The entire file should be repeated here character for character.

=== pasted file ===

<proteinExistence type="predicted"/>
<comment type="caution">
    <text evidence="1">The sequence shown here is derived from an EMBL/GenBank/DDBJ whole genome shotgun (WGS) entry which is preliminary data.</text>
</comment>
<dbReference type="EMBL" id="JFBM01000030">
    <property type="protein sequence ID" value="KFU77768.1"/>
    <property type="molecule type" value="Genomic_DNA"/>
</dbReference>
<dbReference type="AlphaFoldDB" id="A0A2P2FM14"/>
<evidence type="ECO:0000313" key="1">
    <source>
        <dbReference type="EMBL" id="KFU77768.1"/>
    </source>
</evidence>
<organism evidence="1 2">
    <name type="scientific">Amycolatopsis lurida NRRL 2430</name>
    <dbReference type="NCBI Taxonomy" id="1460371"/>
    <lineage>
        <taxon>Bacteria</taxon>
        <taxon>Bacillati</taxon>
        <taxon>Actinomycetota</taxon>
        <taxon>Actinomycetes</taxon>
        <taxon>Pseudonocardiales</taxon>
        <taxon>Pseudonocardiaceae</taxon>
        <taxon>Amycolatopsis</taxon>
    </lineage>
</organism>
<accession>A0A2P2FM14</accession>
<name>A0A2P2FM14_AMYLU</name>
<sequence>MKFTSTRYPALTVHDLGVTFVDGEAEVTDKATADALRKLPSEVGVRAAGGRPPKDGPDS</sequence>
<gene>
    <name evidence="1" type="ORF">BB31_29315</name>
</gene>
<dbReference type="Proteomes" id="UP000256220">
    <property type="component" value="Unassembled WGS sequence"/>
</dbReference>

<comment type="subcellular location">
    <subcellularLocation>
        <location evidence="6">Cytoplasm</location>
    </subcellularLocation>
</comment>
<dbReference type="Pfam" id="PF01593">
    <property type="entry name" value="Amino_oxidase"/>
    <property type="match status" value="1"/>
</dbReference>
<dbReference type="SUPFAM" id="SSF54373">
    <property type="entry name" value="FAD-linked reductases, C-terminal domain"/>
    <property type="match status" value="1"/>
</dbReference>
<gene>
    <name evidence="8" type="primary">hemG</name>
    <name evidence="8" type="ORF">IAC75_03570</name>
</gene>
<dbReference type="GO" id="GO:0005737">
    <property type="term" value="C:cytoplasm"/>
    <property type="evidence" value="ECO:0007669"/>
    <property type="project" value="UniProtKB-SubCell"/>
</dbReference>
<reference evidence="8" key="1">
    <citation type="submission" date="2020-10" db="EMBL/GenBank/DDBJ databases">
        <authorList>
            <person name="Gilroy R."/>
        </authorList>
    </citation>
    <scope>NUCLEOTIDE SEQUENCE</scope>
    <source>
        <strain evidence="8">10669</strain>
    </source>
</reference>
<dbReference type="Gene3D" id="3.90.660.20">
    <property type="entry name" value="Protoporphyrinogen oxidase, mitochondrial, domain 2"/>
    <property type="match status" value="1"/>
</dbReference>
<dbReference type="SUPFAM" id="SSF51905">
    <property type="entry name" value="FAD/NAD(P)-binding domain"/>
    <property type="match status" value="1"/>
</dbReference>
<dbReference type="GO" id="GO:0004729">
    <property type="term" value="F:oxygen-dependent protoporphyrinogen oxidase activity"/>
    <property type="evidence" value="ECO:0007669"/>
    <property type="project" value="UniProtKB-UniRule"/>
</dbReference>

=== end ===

<proteinExistence type="predicted"/>
<comment type="caution">
    <text evidence="1">The sequence shown here is derived from an EMBL/GenBank/DDBJ whole genome shotgun (WGS) entry which is preliminary data.</text>
</comment>
<dbReference type="EMBL" id="JFBM01000030">
    <property type="protein sequence ID" value="KFU77768.1"/>
    <property type="molecule type" value="Genomic_DNA"/>
</dbReference>
<dbReference type="AlphaFoldDB" id="A0A2P2FM14"/>
<evidence type="ECO:0000313" key="1">
    <source>
        <dbReference type="EMBL" id="KFU77768.1"/>
    </source>
</evidence>
<organism evidence="1 2">
    <name type="scientific">Amycolatopsis lurida NRRL 2430</name>
    <dbReference type="NCBI Taxonomy" id="1460371"/>
    <lineage>
        <taxon>Bacteria</taxon>
        <taxon>Bacillati</taxon>
        <taxon>Actinomycetota</taxon>
        <taxon>Actinomycetes</taxon>
        <taxon>Pseudonocardiales</taxon>
        <taxon>Pseudonocardiaceae</taxon>
        <taxon>Amycolatopsis</taxon>
    </lineage>
</organism>
<accession>A0A2P2FM14</accession>
<name>A0A2P2FM14_AMYLU</name>
<sequence>MKFTSTRYPALTVHDLGVTFVDGEAEVTDKATADALRKLPSEVGVRAAGGRPPKDGPDS</sequence>
<gene>
    <name evidence="1" type="ORF">BB31_29315</name>
</gene>
<dbReference type="Proteomes" id="UP000256220">
    <property type="component" value="Unassembled WGS sequence"/>
</dbReference>

<comment type="subcellular location">
    <subcellularLocation>
        <location evidence="6">Cytoplasm</location>
    </subcellularLocation>
</comment>
<dbReference type="Pfam" id="PF01593">
    <property type="entry name" value="Amino_oxidase"/>
    <property type="match status" value="1"/>
</dbReference>
<dbReference type="SUPFAM" id="SSF54373">
    <property type="entry name" value="FAD-linked reductases, C-terminal domain"/>
    <property type="match status" value="1"/>
</dbReference>
<gene>
    <name evidence="8" type="primary">hemG</name>
    <name evidence="8" type="ORF">IAC75_03570</name>
</gene>
<dbReference type="GO" id="GO:0005737">
    <property type="term" value="C:cytoplasm"/>
    <property type="evidence" value="ECO:0007669"/>
    <property type="project" value="UniProtKB-SubCell"/>
</dbReference>
<reference evidence="8" key="1">
    <citation type="submission" date="2020-10" db="EMBL/GenBank/DDBJ databases">
        <authorList>
            <person name="Gilroy R."/>
        </authorList>
    </citation>
    <scope>NUCLEOTIDE SEQUENCE</scope>
    <source>
        <strain evidence="8">10669</strain>
    </source>
</reference>
<dbReference type="Gene3D" id="3.90.660.20">
    <property type="entry name" value="Protoporphyrinogen oxidase, mitochondrial, domain 2"/>
    <property type="match status" value="1"/>
</dbReference>
<dbReference type="SUPFAM" id="SSF51905">
    <property type="entry name" value="FAD/NAD(P)-binding domain"/>
    <property type="match status" value="1"/>
</dbReference>
<dbReference type="GO" id="GO:0004729">
    <property type="term" value="F:oxygen-dependent protoporphyrinogen oxidase activity"/>
    <property type="evidence" value="ECO:0007669"/>
    <property type="project" value="UniProtKB-UniRule"/>
</dbReference>